Aggregate Tables usage

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Aggregate Tables usage

Post  daredevil on Wed Aug 18, 2010 3:46 pm

We are building a datawarehouse and it has been proposed to contain both detail and aggregate tables, with the aggregate tables at the month level and detail at the daily level. I do understand that aggregate tables are done to gain at the performance front. But, could someone help me out with the type of reporting we should aim for against aggregate tables? Would using cubes be advised against aggregate tables or only detail or both?

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Re: Aggregate Tables usage

Post  ngalemmo on Wed Aug 18, 2010 4:19 pm

Cubes ARE aggregate facts. Weither you load them from atomic or aggregate facts depends on the nature of the cube, the existing aggregates and if your cube environment supports drill-through capability.

Whereas some aggregates are obvious, such as month-end snapshots, most of the time I differ creation of aggregates until after the atomic facts are in place and performance is evaluated. Sometimes they are not necessary, but if they are, they are fairly easy to implement once the basic stars are in place.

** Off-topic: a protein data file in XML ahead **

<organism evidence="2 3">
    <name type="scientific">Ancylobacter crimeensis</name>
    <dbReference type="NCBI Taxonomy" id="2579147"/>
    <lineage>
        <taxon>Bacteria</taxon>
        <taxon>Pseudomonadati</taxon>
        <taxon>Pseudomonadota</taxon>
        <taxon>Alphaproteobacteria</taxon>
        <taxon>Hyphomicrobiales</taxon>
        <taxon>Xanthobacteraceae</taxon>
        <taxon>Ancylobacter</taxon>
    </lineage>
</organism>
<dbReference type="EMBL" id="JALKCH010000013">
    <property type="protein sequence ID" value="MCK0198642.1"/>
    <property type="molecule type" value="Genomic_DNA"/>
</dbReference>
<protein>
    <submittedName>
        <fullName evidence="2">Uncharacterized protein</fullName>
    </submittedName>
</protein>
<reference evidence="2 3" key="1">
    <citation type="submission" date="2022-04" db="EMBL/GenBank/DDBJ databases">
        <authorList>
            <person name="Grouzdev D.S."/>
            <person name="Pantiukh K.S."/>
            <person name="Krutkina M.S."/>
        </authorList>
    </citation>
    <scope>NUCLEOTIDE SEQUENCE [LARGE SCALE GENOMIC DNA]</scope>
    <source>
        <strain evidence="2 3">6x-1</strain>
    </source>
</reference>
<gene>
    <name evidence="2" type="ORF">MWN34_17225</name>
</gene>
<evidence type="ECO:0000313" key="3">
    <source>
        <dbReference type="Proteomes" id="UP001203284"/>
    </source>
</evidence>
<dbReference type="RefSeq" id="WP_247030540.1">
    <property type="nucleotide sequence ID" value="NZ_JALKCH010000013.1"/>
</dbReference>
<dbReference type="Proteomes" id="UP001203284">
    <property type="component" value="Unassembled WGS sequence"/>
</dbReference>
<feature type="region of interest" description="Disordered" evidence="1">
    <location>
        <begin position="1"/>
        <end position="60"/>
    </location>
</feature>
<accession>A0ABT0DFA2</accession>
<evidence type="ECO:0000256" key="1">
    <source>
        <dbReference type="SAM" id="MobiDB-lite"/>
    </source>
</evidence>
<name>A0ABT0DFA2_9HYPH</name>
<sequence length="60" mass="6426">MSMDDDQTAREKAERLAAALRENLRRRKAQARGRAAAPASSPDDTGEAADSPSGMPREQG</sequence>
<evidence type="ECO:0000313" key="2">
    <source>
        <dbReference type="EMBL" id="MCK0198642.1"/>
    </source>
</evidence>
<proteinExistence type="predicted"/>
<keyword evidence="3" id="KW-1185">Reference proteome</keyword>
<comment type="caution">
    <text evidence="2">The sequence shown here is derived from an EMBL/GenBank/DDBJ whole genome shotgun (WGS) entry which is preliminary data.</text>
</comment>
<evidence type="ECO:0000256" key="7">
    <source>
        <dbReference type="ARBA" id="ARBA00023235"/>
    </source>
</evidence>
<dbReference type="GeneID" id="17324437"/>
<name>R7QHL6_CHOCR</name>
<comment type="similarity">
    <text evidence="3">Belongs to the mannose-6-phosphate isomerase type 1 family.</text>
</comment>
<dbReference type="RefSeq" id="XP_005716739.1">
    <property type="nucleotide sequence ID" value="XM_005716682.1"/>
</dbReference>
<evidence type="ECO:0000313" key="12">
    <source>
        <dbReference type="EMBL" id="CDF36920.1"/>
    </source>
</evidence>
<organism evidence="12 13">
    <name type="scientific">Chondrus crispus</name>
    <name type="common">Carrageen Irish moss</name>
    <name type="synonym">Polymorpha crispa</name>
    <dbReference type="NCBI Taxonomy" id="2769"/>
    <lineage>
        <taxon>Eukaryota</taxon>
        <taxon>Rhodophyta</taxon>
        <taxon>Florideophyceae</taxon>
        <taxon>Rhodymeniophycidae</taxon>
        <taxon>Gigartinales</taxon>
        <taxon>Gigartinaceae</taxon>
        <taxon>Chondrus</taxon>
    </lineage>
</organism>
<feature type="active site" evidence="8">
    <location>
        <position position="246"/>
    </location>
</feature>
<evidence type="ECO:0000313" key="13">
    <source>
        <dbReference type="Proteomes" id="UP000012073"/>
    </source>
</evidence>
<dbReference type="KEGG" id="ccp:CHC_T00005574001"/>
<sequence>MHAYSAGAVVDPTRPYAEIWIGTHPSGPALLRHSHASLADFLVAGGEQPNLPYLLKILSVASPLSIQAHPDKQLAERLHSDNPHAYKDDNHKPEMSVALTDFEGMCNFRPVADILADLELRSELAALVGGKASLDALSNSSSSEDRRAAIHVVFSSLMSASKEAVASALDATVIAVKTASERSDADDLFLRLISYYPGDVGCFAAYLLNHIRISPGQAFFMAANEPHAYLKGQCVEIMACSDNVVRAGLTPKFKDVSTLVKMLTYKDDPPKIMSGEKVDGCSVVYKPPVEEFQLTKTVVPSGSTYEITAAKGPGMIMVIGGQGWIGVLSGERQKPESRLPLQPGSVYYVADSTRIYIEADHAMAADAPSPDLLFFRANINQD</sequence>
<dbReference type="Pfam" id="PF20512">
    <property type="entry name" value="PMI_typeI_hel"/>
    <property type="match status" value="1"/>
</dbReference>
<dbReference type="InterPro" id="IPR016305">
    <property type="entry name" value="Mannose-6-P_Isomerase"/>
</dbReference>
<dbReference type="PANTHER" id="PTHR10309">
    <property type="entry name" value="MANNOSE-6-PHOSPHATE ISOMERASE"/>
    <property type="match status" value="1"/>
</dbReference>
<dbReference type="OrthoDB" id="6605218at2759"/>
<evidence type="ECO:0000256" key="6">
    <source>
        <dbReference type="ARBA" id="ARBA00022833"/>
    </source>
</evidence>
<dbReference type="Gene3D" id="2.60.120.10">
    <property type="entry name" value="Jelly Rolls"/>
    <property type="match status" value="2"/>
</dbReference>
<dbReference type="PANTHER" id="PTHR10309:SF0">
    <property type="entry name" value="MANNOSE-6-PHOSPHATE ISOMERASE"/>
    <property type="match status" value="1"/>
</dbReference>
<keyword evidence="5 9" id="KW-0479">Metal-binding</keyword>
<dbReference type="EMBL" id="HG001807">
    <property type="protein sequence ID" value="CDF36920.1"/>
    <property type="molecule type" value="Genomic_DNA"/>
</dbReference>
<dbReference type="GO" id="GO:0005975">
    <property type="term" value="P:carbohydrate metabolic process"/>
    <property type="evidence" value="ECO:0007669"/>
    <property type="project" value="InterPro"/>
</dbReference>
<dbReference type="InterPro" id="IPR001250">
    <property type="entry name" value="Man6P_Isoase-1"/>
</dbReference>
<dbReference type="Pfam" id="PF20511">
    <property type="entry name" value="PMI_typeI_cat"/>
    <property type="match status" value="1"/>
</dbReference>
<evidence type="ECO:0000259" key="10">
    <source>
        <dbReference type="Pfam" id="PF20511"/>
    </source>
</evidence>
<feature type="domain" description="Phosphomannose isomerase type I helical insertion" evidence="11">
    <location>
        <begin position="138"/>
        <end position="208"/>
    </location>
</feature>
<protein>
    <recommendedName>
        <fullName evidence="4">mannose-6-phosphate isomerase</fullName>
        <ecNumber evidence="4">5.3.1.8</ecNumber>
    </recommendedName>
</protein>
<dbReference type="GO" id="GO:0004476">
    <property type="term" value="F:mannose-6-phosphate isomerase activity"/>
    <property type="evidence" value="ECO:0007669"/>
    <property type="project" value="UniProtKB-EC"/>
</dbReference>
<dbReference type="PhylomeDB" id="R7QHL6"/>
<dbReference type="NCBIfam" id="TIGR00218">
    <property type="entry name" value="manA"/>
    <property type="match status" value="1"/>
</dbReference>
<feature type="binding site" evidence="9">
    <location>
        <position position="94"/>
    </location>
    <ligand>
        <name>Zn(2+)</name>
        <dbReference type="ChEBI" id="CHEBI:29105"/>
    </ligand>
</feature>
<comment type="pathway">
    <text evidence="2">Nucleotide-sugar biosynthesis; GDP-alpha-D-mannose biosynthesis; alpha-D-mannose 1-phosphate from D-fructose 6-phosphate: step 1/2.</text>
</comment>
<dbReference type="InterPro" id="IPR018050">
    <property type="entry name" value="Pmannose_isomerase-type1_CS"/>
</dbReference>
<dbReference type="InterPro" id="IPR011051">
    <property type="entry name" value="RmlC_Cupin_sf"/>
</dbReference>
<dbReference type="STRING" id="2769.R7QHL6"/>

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Re: Aggregate Tables usage

Post  hang on Wed Aug 18, 2010 9:12 pm

In general, using OLAP cubes to calculate and store aggregates is more efficient in terms of performance and storage, as the data are stored in multi-dimensional database (MDB) specially designed to pre-calculate and store aggregates in the most efficient architecture, different from traditional RDBMS. It also allows calculating aggregates under numerous combinations of dimension attributes quickly at push of a button, which would otherwise be overwhelming for traditional stored procedures in RDBMS.

However stepping up to using OLAP cube is challenging as it is still a new frontier. It comes down to how many potential aggregates you need to pre-calculate, how you are going to query against aggregates. If you need to write canned reports by querying aggregates, you have to know MDX, the query language designed for extracting aggregates and navigating through hierarchies easily. If you want to stick to SQL, then you may need store the aggregates in relational format instead of MDB.

So as pointed out by ngalemmo, you can go either way. You could mix them up if necessary, but try to be consistent and avoid duplicating the aggregation logic in two different formats.

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